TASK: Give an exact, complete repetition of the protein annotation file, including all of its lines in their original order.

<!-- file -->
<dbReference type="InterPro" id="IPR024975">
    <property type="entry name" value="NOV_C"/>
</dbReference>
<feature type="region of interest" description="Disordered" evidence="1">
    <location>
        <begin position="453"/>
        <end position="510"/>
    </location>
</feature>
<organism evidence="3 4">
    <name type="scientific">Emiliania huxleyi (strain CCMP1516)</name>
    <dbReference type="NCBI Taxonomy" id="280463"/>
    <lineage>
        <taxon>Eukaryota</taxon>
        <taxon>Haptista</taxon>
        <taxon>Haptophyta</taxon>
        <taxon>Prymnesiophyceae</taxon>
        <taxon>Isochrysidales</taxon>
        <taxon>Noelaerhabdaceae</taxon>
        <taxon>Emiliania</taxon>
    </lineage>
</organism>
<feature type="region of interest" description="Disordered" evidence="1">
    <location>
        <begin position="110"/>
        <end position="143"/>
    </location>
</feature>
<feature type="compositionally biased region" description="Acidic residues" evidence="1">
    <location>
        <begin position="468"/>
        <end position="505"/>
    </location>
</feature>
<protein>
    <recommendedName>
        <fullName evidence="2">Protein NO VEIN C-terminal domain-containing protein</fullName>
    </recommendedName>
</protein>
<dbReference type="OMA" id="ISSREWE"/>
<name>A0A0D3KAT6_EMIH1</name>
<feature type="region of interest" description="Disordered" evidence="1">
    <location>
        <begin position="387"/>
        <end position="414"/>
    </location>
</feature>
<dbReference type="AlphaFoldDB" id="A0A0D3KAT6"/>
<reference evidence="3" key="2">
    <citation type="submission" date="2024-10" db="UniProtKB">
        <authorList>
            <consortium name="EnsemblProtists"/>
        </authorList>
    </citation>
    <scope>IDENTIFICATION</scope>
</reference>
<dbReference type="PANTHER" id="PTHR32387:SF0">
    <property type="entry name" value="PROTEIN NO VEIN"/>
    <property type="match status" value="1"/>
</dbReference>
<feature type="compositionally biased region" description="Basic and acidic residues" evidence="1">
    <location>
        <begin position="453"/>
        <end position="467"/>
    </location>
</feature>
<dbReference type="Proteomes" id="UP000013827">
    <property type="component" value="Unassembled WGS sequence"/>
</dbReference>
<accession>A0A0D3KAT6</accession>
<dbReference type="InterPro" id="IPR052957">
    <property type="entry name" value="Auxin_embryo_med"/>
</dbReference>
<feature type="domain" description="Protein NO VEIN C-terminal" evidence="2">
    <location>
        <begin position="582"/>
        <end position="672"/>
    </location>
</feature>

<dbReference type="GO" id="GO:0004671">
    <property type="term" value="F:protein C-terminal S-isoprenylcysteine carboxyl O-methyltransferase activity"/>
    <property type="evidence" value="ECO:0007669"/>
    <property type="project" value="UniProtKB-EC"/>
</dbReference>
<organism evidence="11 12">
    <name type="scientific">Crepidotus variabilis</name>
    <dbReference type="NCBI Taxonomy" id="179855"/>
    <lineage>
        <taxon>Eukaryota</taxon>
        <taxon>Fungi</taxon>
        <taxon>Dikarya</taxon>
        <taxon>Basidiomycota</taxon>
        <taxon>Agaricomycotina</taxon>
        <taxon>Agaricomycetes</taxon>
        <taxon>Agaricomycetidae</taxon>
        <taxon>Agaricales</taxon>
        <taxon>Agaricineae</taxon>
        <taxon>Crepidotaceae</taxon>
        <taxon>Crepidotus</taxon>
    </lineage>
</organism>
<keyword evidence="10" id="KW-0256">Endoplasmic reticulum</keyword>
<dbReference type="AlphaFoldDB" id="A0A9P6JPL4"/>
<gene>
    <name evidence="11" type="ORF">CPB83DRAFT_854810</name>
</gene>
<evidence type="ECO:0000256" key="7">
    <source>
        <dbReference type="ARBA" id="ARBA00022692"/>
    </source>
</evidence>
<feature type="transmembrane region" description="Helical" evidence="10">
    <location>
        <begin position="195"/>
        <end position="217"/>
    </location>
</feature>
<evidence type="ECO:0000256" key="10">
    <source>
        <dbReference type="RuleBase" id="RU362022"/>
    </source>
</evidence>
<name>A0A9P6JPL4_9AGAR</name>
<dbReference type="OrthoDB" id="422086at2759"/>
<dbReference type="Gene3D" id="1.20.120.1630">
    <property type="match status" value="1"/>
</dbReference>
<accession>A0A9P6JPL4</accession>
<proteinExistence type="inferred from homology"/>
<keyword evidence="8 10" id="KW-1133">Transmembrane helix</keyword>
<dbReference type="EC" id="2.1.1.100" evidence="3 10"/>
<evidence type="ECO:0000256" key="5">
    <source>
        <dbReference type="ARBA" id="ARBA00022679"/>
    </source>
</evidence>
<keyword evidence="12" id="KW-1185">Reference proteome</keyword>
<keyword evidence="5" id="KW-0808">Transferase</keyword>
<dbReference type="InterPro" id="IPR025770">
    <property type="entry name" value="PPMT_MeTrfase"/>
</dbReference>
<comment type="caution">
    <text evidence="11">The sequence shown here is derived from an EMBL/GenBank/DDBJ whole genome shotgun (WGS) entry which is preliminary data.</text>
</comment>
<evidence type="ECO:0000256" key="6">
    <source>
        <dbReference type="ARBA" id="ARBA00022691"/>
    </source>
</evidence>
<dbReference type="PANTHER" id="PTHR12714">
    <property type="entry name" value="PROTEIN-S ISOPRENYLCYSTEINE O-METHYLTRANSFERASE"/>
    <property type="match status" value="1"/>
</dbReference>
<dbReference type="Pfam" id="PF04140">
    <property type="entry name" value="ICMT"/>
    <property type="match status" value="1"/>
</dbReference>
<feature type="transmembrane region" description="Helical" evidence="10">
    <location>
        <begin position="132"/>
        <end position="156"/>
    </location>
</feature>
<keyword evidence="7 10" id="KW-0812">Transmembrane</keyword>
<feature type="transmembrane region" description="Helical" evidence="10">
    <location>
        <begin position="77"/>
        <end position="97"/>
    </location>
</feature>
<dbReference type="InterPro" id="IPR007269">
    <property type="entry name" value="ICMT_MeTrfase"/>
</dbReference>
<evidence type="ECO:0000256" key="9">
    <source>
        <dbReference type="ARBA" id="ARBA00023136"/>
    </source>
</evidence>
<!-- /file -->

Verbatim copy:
<dbReference type="InterPro" id="IPR024975">
    <property type="entry name" value="NOV_C"/>
</dbReference>
<feature type="region of interest" description="Disordered" evidence="1">
    <location>
        <begin position="453"/>
        <end position="510"/>
    </location>
</feature>
<organism evidence="3 4">
    <name type="scientific">Emiliania huxleyi (strain CCMP1516)</name>
    <dbReference type="NCBI Taxonomy" id="280463"/>
    <lineage>
        <taxon>Eukaryota</taxon>
        <taxon>Haptista</taxon>
        <taxon>Haptophyta</taxon>
        <taxon>Prymnesiophyceae</taxon>
        <taxon>Isochrysidales</taxon>
        <taxon>Noelaerhabdaceae</taxon>
        <taxon>Emiliania</taxon>
    </lineage>
</organism>
<feature type="region of interest" description="Disordered" evidence="1">
    <location>
        <begin position="110"/>
        <end position="143"/>
    </location>
</feature>
<feature type="compositionally biased region" description="Acidic residues" evidence="1">
    <location>
        <begin position="468"/>
        <end position="505"/>
    </location>
</feature>
<protein>
    <recommendedName>
        <fullName evidence="2">Protein NO VEIN C-terminal domain-containing protein</fullName>
    </recommendedName>
</protein>
<dbReference type="OMA" id="ISSREWE"/>
<name>A0A0D3KAT6_EMIH1</name>
<feature type="region of interest" description="Disordered" evidence="1">
    <location>
        <begin position="387"/>
        <end position="414"/>
    </location>
</feature>
<dbReference type="AlphaFoldDB" id="A0A0D3KAT6"/>
<reference evidence="3" key="2">
    <citation type="submission" date="2024-10" db="UniProtKB">
        <authorList>
            <consortium name="EnsemblProtists"/>
        </authorList>
    </citation>
    <scope>IDENTIFICATION</scope>
</reference>
<dbReference type="PANTHER" id="PTHR32387:SF0">
    <property type="entry name" value="PROTEIN NO VEIN"/>
    <property type="match status" value="1"/>
</dbReference>
<feature type="compositionally biased region" description="Basic and acidic residues" evidence="1">
    <location>
        <begin position="453"/>
        <end position="467"/>
    </location>
</feature>
<dbReference type="Proteomes" id="UP000013827">
    <property type="component" value="Unassembled WGS sequence"/>
</dbReference>
<accession>A0A0D3KAT6</accession>
<dbReference type="InterPro" id="IPR052957">
    <property type="entry name" value="Auxin_embryo_med"/>
</dbReference>
<feature type="domain" description="Protein NO VEIN C-terminal" evidence="2">
    <location>
        <begin position="582"/>
        <end position="672"/>
    </location>
</feature>

<dbReference type="GO" id="GO:0004671">
    <property type="term" value="F:protein C-terminal S-isoprenylcysteine carboxyl O-methyltransferase activity"/>
    <property type="evidence" value="ECO:0007669"/>
    <property type="project" value="UniProtKB-EC"/>
</dbReference>
<organism evidence="11 12">
    <name type="scientific">Crepidotus variabilis</name>
    <dbReference type="NCBI Taxonomy" id="179855"/>
    <lineage>
        <taxon>Eukaryota</taxon>
        <taxon>Fungi</taxon>
        <taxon>Dikarya</taxon>
        <taxon>Basidiomycota</taxon>
        <taxon>Agaricomycotina</taxon>
        <taxon>Agaricomycetes</taxon>
        <taxon>Agaricomycetidae</taxon>
        <taxon>Agaricales</taxon>
        <taxon>Agaricineae</taxon>
        <taxon>Crepidotaceae</taxon>
        <taxon>Crepidotus</taxon>
    </lineage>
</organism>
<keyword evidence="10" id="KW-0256">Endoplasmic reticulum</keyword>
<dbReference type="AlphaFoldDB" id="A0A9P6JPL4"/>
<gene>
    <name evidence="11" type="ORF">CPB83DRAFT_854810</name>
</gene>
<evidence type="ECO:0000256" key="7">
    <source>
        <dbReference type="ARBA" id="ARBA00022692"/>
    </source>
</evidence>
<feature type="transmembrane region" description="Helical" evidence="10">
    <location>
        <begin position="195"/>
        <end position="217"/>
    </location>
</feature>
<evidence type="ECO:0000256" key="10">
    <source>
        <dbReference type="RuleBase" id="RU362022"/>
    </source>
</evidence>
<name>A0A9P6JPL4_9AGAR</name>
<dbReference type="OrthoDB" id="422086at2759"/>
<dbReference type="Gene3D" id="1.20.120.1630">
    <property type="match status" value="1"/>
</dbReference>
<accession>A0A9P6JPL4</accession>
<proteinExistence type="inferred from homology"/>
<keyword evidence="8 10" id="KW-1133">Transmembrane helix</keyword>
<dbReference type="EC" id="2.1.1.100" evidence="3 10"/>
<evidence type="ECO:0000256" key="5">
    <source>
        <dbReference type="ARBA" id="ARBA00022679"/>
    </source>
</evidence>
<keyword evidence="12" id="KW-1185">Reference proteome</keyword>
<keyword evidence="5" id="KW-0808">Transferase</keyword>
<dbReference type="InterPro" id="IPR025770">
    <property type="entry name" value="PPMT_MeTrfase"/>
</dbReference>
<comment type="caution">
    <text evidence="11">The sequence shown here is derived from an EMBL/GenBank/DDBJ whole genome shotgun (WGS) entry which is preliminary data.</text>
</comment>
<evidence type="ECO:0000256" key="6">
    <source>
        <dbReference type="ARBA" id="ARBA00022691"/>
    </source>
</evidence>
<dbReference type="PANTHER" id="PTHR12714">
    <property type="entry name" value="PROTEIN-S ISOPRENYLCYSTEINE O-METHYLTRANSFERASE"/>
    <property type="match status" value="1"/>
</dbReference>
<dbReference type="Pfam" id="PF04140">
    <property type="entry name" value="ICMT"/>
    <property type="match status" value="1"/>
</dbReference>
<feature type="transmembrane region" description="Helical" evidence="10">
    <location>
        <begin position="132"/>
        <end position="156"/>
    </location>
</feature>
<keyword evidence="7 10" id="KW-0812">Transmembrane</keyword>
<feature type="transmembrane region" description="Helical" evidence="10">
    <location>
        <begin position="77"/>
        <end position="97"/>
    </location>
</feature>
<dbReference type="InterPro" id="IPR007269">
    <property type="entry name" value="ICMT_MeTrfase"/>
</dbReference>
<evidence type="ECO:0000256" key="9">
    <source>
        <dbReference type="ARBA" id="ARBA00023136"/>
    </source>
</evidence>